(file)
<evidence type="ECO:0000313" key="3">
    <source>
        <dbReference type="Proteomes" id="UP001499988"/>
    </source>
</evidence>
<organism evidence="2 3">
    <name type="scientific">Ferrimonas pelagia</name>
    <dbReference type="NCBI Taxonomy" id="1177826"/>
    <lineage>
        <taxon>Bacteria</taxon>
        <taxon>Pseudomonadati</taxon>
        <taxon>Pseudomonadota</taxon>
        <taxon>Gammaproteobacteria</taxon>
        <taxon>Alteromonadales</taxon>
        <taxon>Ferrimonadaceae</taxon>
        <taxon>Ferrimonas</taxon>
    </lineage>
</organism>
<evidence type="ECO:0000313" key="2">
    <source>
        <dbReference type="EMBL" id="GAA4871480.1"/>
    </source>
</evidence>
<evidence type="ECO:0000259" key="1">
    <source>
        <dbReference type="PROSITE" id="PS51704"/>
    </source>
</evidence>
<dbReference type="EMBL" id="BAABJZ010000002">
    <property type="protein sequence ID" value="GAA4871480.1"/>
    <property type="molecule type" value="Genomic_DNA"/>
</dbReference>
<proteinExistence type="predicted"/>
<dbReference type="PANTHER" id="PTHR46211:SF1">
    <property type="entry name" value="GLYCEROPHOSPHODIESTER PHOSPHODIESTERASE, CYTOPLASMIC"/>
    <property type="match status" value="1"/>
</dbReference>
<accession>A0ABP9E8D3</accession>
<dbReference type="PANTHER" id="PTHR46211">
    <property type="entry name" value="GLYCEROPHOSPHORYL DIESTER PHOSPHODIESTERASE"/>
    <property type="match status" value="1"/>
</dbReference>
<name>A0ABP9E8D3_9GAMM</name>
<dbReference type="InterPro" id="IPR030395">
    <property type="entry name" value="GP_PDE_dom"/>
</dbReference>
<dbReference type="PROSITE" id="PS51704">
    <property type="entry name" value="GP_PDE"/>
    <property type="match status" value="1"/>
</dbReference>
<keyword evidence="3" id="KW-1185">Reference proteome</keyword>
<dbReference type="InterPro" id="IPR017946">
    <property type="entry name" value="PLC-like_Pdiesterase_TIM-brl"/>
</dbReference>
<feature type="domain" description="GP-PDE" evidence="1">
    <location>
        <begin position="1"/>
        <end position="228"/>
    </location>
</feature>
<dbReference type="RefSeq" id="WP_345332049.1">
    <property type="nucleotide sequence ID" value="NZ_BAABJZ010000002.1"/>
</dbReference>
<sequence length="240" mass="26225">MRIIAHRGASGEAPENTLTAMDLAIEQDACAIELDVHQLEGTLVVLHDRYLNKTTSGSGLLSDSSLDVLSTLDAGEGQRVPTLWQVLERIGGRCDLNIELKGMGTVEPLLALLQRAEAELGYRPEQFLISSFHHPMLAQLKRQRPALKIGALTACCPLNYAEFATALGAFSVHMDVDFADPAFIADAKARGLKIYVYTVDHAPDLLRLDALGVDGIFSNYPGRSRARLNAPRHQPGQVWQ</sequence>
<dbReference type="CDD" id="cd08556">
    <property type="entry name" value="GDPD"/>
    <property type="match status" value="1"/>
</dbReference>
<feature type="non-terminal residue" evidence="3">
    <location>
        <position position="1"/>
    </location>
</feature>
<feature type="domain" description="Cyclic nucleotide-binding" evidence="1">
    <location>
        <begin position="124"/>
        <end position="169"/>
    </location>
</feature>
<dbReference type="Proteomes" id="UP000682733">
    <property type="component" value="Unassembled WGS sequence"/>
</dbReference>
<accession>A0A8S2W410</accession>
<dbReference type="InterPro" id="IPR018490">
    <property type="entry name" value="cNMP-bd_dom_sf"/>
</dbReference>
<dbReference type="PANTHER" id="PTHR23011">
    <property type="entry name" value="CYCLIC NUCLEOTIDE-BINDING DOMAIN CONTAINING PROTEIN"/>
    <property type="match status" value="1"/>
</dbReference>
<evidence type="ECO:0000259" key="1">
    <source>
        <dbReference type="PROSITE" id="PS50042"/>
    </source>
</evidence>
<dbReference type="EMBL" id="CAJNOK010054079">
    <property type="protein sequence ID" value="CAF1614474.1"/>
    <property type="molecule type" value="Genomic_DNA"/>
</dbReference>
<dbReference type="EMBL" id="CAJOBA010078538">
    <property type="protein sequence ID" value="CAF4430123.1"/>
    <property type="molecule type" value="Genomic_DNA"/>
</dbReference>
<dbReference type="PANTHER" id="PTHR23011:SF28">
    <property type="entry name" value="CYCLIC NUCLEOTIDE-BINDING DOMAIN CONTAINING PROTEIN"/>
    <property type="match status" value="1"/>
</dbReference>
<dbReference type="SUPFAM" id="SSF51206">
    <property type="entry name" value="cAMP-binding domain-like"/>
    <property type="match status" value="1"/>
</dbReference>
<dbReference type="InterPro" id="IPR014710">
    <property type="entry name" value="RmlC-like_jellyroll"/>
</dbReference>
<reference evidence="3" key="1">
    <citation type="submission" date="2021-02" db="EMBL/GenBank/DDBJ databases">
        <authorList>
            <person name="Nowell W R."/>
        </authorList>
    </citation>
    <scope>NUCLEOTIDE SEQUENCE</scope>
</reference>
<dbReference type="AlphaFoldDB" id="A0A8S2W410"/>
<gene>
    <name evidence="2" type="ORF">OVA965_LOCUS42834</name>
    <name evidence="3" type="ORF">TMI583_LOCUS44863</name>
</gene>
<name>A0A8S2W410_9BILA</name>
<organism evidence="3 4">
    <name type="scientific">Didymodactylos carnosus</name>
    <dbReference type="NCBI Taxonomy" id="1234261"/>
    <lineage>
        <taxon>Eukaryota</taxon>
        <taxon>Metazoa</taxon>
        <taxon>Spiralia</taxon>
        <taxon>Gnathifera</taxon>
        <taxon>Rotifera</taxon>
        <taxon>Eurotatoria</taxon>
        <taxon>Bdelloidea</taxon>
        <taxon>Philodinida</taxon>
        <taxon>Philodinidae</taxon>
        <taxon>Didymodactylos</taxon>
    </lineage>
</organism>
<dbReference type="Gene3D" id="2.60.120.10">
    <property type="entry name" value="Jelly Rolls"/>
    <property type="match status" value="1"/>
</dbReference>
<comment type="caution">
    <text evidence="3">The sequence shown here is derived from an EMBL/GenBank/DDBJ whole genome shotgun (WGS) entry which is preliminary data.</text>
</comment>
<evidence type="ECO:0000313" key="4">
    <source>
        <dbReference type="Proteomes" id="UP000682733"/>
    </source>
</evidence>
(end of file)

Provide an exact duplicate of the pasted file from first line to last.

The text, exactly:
<evidence type="ECO:0000313" key="3">
    <source>
        <dbReference type="Proteomes" id="UP001499988"/>
    </source>
</evidence>
<organism evidence="2 3">
    <name type="scientific">Ferrimonas pelagia</name>
    <dbReference type="NCBI Taxonomy" id="1177826"/>
    <lineage>
        <taxon>Bacteria</taxon>
        <taxon>Pseudomonadati</taxon>
        <taxon>Pseudomonadota</taxon>
        <taxon>Gammaproteobacteria</taxon>
        <taxon>Alteromonadales</taxon>
        <taxon>Ferrimonadaceae</taxon>
        <taxon>Ferrimonas</taxon>
    </lineage>
</organism>
<evidence type="ECO:0000313" key="2">
    <source>
        <dbReference type="EMBL" id="GAA4871480.1"/>
    </source>
</evidence>
<evidence type="ECO:0000259" key="1">
    <source>
        <dbReference type="PROSITE" id="PS51704"/>
    </source>
</evidence>
<dbReference type="EMBL" id="BAABJZ010000002">
    <property type="protein sequence ID" value="GAA4871480.1"/>
    <property type="molecule type" value="Genomic_DNA"/>
</dbReference>
<proteinExistence type="predicted"/>
<dbReference type="PANTHER" id="PTHR46211:SF1">
    <property type="entry name" value="GLYCEROPHOSPHODIESTER PHOSPHODIESTERASE, CYTOPLASMIC"/>
    <property type="match status" value="1"/>
</dbReference>
<accession>A0ABP9E8D3</accession>
<dbReference type="PANTHER" id="PTHR46211">
    <property type="entry name" value="GLYCEROPHOSPHORYL DIESTER PHOSPHODIESTERASE"/>
    <property type="match status" value="1"/>
</dbReference>
<name>A0ABP9E8D3_9GAMM</name>
<dbReference type="InterPro" id="IPR030395">
    <property type="entry name" value="GP_PDE_dom"/>
</dbReference>
<dbReference type="PROSITE" id="PS51704">
    <property type="entry name" value="GP_PDE"/>
    <property type="match status" value="1"/>
</dbReference>
<keyword evidence="3" id="KW-1185">Reference proteome</keyword>
<dbReference type="InterPro" id="IPR017946">
    <property type="entry name" value="PLC-like_Pdiesterase_TIM-brl"/>
</dbReference>
<feature type="domain" description="GP-PDE" evidence="1">
    <location>
        <begin position="1"/>
        <end position="228"/>
    </location>
</feature>
<dbReference type="RefSeq" id="WP_345332049.1">
    <property type="nucleotide sequence ID" value="NZ_BAABJZ010000002.1"/>
</dbReference>
<sequence length="240" mass="26225">MRIIAHRGASGEAPENTLTAMDLAIEQDACAIELDVHQLEGTLVVLHDRYLNKTTSGSGLLSDSSLDVLSTLDAGEGQRVPTLWQVLERIGGRCDLNIELKGMGTVEPLLALLQRAEAELGYRPEQFLISSFHHPMLAQLKRQRPALKIGALTACCPLNYAEFATALGAFSVHMDVDFADPAFIADAKARGLKIYVYTVDHAPDLLRLDALGVDGIFSNYPGRSRARLNAPRHQPGQVWQ</sequence>
<dbReference type="CDD" id="cd08556">
    <property type="entry name" value="GDPD"/>
    <property type="match status" value="1"/>
</dbReference>
<feature type="non-terminal residue" evidence="3">
    <location>
        <position position="1"/>
    </location>
</feature>
<feature type="domain" description="Cyclic nucleotide-binding" evidence="1">
    <location>
        <begin position="124"/>
        <end position="169"/>
    </location>
</feature>
<dbReference type="Proteomes" id="UP000682733">
    <property type="component" value="Unassembled WGS sequence"/>
</dbReference>
<accession>A0A8S2W410</accession>
<dbReference type="InterPro" id="IPR018490">
    <property type="entry name" value="cNMP-bd_dom_sf"/>
</dbReference>
<dbReference type="PANTHER" id="PTHR23011">
    <property type="entry name" value="CYCLIC NUCLEOTIDE-BINDING DOMAIN CONTAINING PROTEIN"/>
    <property type="match status" value="1"/>
</dbReference>
<evidence type="ECO:0000259" key="1">
    <source>
        <dbReference type="PROSITE" id="PS50042"/>
    </source>
</evidence>
<dbReference type="EMBL" id="CAJNOK010054079">
    <property type="protein sequence ID" value="CAF1614474.1"/>
    <property type="molecule type" value="Genomic_DNA"/>
</dbReference>
<dbReference type="EMBL" id="CAJOBA010078538">
    <property type="protein sequence ID" value="CAF4430123.1"/>
    <property type="molecule type" value="Genomic_DNA"/>
</dbReference>
<dbReference type="PANTHER" id="PTHR23011:SF28">
    <property type="entry name" value="CYCLIC NUCLEOTIDE-BINDING DOMAIN CONTAINING PROTEIN"/>
    <property type="match status" value="1"/>
</dbReference>
<dbReference type="SUPFAM" id="SSF51206">
    <property type="entry name" value="cAMP-binding domain-like"/>
    <property type="match status" value="1"/>
</dbReference>
<dbReference type="InterPro" id="IPR014710">
    <property type="entry name" value="RmlC-like_jellyroll"/>
</dbReference>
<reference evidence="3" key="1">
    <citation type="submission" date="2021-02" db="EMBL/GenBank/DDBJ databases">
        <authorList>
            <person name="Nowell W R."/>
        </authorList>
    </citation>
    <scope>NUCLEOTIDE SEQUENCE</scope>
</reference>
<dbReference type="AlphaFoldDB" id="A0A8S2W410"/>
<gene>
    <name evidence="2" type="ORF">OVA965_LOCUS42834</name>
    <name evidence="3" type="ORF">TMI583_LOCUS44863</name>
</gene>
<name>A0A8S2W410_9BILA</name>
<organism evidence="3 4">
    <name type="scientific">Didymodactylos carnosus</name>
    <dbReference type="NCBI Taxonomy" id="1234261"/>
    <lineage>
        <taxon>Eukaryota</taxon>
        <taxon>Metazoa</taxon>
        <taxon>Spiralia</taxon>
        <taxon>Gnathifera</taxon>
        <taxon>Rotifera</taxon>
        <taxon>Eurotatoria</taxon>
        <taxon>Bdelloidea</taxon>
        <taxon>Philodinida</taxon>
        <taxon>Philodinidae</taxon>
        <taxon>Didymodactylos</taxon>
    </lineage>
</organism>
<dbReference type="Gene3D" id="2.60.120.10">
    <property type="entry name" value="Jelly Rolls"/>
    <property type="match status" value="1"/>
</dbReference>
<comment type="caution">
    <text evidence="3">The sequence shown here is derived from an EMBL/GenBank/DDBJ whole genome shotgun (WGS) entry which is preliminary data.</text>
</comment>
<evidence type="ECO:0000313" key="4">
    <source>
        <dbReference type="Proteomes" id="UP000682733"/>
    </source>
</evidence>